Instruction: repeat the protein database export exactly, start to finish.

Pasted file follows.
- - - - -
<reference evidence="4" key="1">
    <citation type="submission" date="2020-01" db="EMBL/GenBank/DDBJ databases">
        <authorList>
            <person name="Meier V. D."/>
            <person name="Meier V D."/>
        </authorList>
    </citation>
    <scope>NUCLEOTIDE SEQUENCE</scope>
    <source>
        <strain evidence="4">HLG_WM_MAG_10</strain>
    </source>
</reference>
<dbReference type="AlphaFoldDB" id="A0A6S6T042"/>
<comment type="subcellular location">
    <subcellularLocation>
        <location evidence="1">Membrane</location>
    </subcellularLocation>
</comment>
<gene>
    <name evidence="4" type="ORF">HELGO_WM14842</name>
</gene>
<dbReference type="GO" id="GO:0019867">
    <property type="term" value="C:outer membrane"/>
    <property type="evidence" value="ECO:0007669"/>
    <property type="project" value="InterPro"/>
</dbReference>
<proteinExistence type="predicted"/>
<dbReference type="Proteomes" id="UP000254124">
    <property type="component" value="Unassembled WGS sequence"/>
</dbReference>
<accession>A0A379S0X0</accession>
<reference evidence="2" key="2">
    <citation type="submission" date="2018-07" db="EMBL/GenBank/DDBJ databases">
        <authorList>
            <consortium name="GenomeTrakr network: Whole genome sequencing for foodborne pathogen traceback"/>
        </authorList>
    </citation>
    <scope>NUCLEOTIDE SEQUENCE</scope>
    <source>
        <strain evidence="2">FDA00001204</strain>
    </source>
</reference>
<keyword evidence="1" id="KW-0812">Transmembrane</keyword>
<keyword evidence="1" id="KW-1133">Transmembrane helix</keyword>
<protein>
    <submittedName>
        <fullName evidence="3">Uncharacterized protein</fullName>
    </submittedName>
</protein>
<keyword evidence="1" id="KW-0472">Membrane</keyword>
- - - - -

<reference evidence="4" key="1">
    <citation type="submission" date="2020-01" db="EMBL/GenBank/DDBJ databases">
        <authorList>
            <person name="Meier V. D."/>
            <person name="Meier V D."/>
        </authorList>
    </citation>
    <scope>NUCLEOTIDE SEQUENCE</scope>
    <source>
        <strain evidence="4">HLG_WM_MAG_10</strain>
    </source>
</reference>
<dbReference type="AlphaFoldDB" id="A0A6S6T042"/>
<comment type="subcellular location">
    <subcellularLocation>
        <location evidence="1">Membrane</location>
    </subcellularLocation>
</comment>
<gene>
    <name evidence="4" type="ORF">HELGO_WM14842</name>
</gene>
<dbReference type="GO" id="GO:0019867">
    <property type="term" value="C:outer membrane"/>
    <property type="evidence" value="ECO:0007669"/>
    <property type="project" value="InterPro"/>
</dbReference>
<proteinExistence type="predicted"/>
<dbReference type="Proteomes" id="UP000254124">
    <property type="component" value="Unassembled WGS sequence"/>
</dbReference>
<accession>A0A379S0X0</accession>
<reference evidence="2" key="2">
    <citation type="submission" date="2018-07" db="EMBL/GenBank/DDBJ databases">
        <authorList>
            <consortium name="GenomeTrakr network: Whole genome sequencing for foodborne pathogen traceback"/>
        </authorList>
    </citation>
    <scope>NUCLEOTIDE SEQUENCE</scope>
    <source>
        <strain evidence="2">FDA00001204</strain>
    </source>
</reference>
<keyword evidence="1" id="KW-0812">Transmembrane</keyword>
<keyword evidence="1" id="KW-1133">Transmembrane helix</keyword>
<protein>
    <submittedName>
        <fullName evidence="3">Uncharacterized protein</fullName>
    </submittedName>
</protein>
<keyword evidence="1" id="KW-0472">Membrane</keyword>